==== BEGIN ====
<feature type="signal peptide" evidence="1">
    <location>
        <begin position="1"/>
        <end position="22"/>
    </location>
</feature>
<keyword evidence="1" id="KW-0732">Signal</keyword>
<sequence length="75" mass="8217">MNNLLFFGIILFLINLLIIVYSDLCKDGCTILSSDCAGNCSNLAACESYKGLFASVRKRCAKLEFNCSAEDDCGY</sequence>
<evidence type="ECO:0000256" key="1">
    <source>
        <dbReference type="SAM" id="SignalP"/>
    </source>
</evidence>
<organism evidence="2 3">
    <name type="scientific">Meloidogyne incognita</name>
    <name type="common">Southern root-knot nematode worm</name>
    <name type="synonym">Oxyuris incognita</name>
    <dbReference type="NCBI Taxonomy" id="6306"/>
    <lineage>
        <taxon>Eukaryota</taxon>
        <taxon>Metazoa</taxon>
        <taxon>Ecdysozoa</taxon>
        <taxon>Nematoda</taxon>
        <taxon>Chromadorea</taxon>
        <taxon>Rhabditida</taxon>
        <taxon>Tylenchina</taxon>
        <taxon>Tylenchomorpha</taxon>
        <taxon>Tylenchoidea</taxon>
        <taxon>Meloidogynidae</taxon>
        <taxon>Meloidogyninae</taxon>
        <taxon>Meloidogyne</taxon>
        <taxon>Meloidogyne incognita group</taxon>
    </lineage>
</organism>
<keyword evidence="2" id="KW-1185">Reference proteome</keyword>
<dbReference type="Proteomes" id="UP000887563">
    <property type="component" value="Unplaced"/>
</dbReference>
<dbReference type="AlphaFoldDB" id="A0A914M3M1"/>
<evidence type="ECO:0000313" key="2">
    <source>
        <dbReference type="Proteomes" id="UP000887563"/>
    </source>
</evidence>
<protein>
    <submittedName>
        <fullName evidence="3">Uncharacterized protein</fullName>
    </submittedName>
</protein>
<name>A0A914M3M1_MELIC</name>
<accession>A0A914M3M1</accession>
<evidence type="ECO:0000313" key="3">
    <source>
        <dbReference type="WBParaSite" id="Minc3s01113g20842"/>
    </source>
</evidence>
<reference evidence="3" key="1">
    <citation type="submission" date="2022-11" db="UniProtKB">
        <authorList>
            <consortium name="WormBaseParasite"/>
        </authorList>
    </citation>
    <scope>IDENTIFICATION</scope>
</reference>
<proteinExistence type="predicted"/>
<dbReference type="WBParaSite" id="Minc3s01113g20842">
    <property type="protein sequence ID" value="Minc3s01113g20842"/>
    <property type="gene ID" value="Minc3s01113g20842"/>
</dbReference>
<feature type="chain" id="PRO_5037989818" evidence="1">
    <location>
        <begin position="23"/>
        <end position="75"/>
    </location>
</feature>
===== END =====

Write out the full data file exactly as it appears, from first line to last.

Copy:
<feature type="signal peptide" evidence="1">
    <location>
        <begin position="1"/>
        <end position="22"/>
    </location>
</feature>
<keyword evidence="1" id="KW-0732">Signal</keyword>
<sequence length="75" mass="8217">MNNLLFFGIILFLINLLIIVYSDLCKDGCTILSSDCAGNCSNLAACESYKGLFASVRKRCAKLEFNCSAEDDCGY</sequence>
<evidence type="ECO:0000256" key="1">
    <source>
        <dbReference type="SAM" id="SignalP"/>
    </source>
</evidence>
<organism evidence="2 3">
    <name type="scientific">Meloidogyne incognita</name>
    <name type="common">Southern root-knot nematode worm</name>
    <name type="synonym">Oxyuris incognita</name>
    <dbReference type="NCBI Taxonomy" id="6306"/>
    <lineage>
        <taxon>Eukaryota</taxon>
        <taxon>Metazoa</taxon>
        <taxon>Ecdysozoa</taxon>
        <taxon>Nematoda</taxon>
        <taxon>Chromadorea</taxon>
        <taxon>Rhabditida</taxon>
        <taxon>Tylenchina</taxon>
        <taxon>Tylenchomorpha</taxon>
        <taxon>Tylenchoidea</taxon>
        <taxon>Meloidogynidae</taxon>
        <taxon>Meloidogyninae</taxon>
        <taxon>Meloidogyne</taxon>
        <taxon>Meloidogyne incognita group</taxon>
    </lineage>
</organism>
<keyword evidence="2" id="KW-1185">Reference proteome</keyword>
<dbReference type="Proteomes" id="UP000887563">
    <property type="component" value="Unplaced"/>
</dbReference>
<dbReference type="AlphaFoldDB" id="A0A914M3M1"/>
<evidence type="ECO:0000313" key="2">
    <source>
        <dbReference type="Proteomes" id="UP000887563"/>
    </source>
</evidence>
<protein>
    <submittedName>
        <fullName evidence="3">Uncharacterized protein</fullName>
    </submittedName>
</protein>
<name>A0A914M3M1_MELIC</name>
<accession>A0A914M3M1</accession>
<evidence type="ECO:0000313" key="3">
    <source>
        <dbReference type="WBParaSite" id="Minc3s01113g20842"/>
    </source>
</evidence>
<reference evidence="3" key="1">
    <citation type="submission" date="2022-11" db="UniProtKB">
        <authorList>
            <consortium name="WormBaseParasite"/>
        </authorList>
    </citation>
    <scope>IDENTIFICATION</scope>
</reference>
<proteinExistence type="predicted"/>
<dbReference type="WBParaSite" id="Minc3s01113g20842">
    <property type="protein sequence ID" value="Minc3s01113g20842"/>
    <property type="gene ID" value="Minc3s01113g20842"/>
</dbReference>
<feature type="chain" id="PRO_5037989818" evidence="1">
    <location>
        <begin position="23"/>
        <end position="75"/>
    </location>
</feature>